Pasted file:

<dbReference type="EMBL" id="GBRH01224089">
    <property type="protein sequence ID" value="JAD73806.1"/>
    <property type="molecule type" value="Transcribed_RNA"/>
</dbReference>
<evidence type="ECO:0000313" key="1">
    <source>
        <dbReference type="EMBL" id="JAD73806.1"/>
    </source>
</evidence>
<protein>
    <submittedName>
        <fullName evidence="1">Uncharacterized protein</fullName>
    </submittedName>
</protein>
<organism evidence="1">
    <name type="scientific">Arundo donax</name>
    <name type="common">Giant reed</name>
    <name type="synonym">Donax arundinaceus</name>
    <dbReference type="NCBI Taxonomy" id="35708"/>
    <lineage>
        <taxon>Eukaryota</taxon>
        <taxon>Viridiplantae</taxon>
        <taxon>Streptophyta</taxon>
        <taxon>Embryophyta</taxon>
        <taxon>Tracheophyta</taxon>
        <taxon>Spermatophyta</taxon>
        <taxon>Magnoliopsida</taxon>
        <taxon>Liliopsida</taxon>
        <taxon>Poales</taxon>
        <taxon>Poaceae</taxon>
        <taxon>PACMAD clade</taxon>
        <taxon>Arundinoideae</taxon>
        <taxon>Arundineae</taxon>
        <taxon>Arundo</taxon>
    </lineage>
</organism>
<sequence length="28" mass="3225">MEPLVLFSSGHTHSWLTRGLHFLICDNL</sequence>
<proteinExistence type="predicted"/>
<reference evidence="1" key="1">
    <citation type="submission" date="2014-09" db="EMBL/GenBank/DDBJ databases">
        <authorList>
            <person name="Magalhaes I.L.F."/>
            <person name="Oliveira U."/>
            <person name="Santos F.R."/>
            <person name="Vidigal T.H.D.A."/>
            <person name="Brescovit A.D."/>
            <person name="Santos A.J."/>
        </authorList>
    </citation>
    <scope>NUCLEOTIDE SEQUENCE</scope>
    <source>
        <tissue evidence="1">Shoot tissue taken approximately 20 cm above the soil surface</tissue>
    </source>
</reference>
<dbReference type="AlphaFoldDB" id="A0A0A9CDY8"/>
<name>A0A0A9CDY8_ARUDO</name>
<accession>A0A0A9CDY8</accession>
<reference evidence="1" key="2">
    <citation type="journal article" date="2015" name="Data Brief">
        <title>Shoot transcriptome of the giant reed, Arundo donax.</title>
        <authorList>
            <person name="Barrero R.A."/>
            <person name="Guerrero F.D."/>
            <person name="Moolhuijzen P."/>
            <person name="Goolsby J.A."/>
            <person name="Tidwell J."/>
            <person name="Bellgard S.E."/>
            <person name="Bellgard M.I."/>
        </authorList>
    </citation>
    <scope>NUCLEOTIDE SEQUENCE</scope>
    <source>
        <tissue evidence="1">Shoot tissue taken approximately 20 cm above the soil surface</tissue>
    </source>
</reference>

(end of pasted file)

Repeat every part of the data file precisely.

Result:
<dbReference type="EMBL" id="GBRH01224089">
    <property type="protein sequence ID" value="JAD73806.1"/>
    <property type="molecule type" value="Transcribed_RNA"/>
</dbReference>
<evidence type="ECO:0000313" key="1">
    <source>
        <dbReference type="EMBL" id="JAD73806.1"/>
    </source>
</evidence>
<protein>
    <submittedName>
        <fullName evidence="1">Uncharacterized protein</fullName>
    </submittedName>
</protein>
<organism evidence="1">
    <name type="scientific">Arundo donax</name>
    <name type="common">Giant reed</name>
    <name type="synonym">Donax arundinaceus</name>
    <dbReference type="NCBI Taxonomy" id="35708"/>
    <lineage>
        <taxon>Eukaryota</taxon>
        <taxon>Viridiplantae</taxon>
        <taxon>Streptophyta</taxon>
        <taxon>Embryophyta</taxon>
        <taxon>Tracheophyta</taxon>
        <taxon>Spermatophyta</taxon>
        <taxon>Magnoliopsida</taxon>
        <taxon>Liliopsida</taxon>
        <taxon>Poales</taxon>
        <taxon>Poaceae</taxon>
        <taxon>PACMAD clade</taxon>
        <taxon>Arundinoideae</taxon>
        <taxon>Arundineae</taxon>
        <taxon>Arundo</taxon>
    </lineage>
</organism>
<sequence length="28" mass="3225">MEPLVLFSSGHTHSWLTRGLHFLICDNL</sequence>
<proteinExistence type="predicted"/>
<reference evidence="1" key="1">
    <citation type="submission" date="2014-09" db="EMBL/GenBank/DDBJ databases">
        <authorList>
            <person name="Magalhaes I.L.F."/>
            <person name="Oliveira U."/>
            <person name="Santos F.R."/>
            <person name="Vidigal T.H.D.A."/>
            <person name="Brescovit A.D."/>
            <person name="Santos A.J."/>
        </authorList>
    </citation>
    <scope>NUCLEOTIDE SEQUENCE</scope>
    <source>
        <tissue evidence="1">Shoot tissue taken approximately 20 cm above the soil surface</tissue>
    </source>
</reference>
<dbReference type="AlphaFoldDB" id="A0A0A9CDY8"/>
<name>A0A0A9CDY8_ARUDO</name>
<accession>A0A0A9CDY8</accession>
<reference evidence="1" key="2">
    <citation type="journal article" date="2015" name="Data Brief">
        <title>Shoot transcriptome of the giant reed, Arundo donax.</title>
        <authorList>
            <person name="Barrero R.A."/>
            <person name="Guerrero F.D."/>
            <person name="Moolhuijzen P."/>
            <person name="Goolsby J.A."/>
            <person name="Tidwell J."/>
            <person name="Bellgard S.E."/>
            <person name="Bellgard M.I."/>
        </authorList>
    </citation>
    <scope>NUCLEOTIDE SEQUENCE</scope>
    <source>
        <tissue evidence="1">Shoot tissue taken approximately 20 cm above the soil surface</tissue>
    </source>
</reference>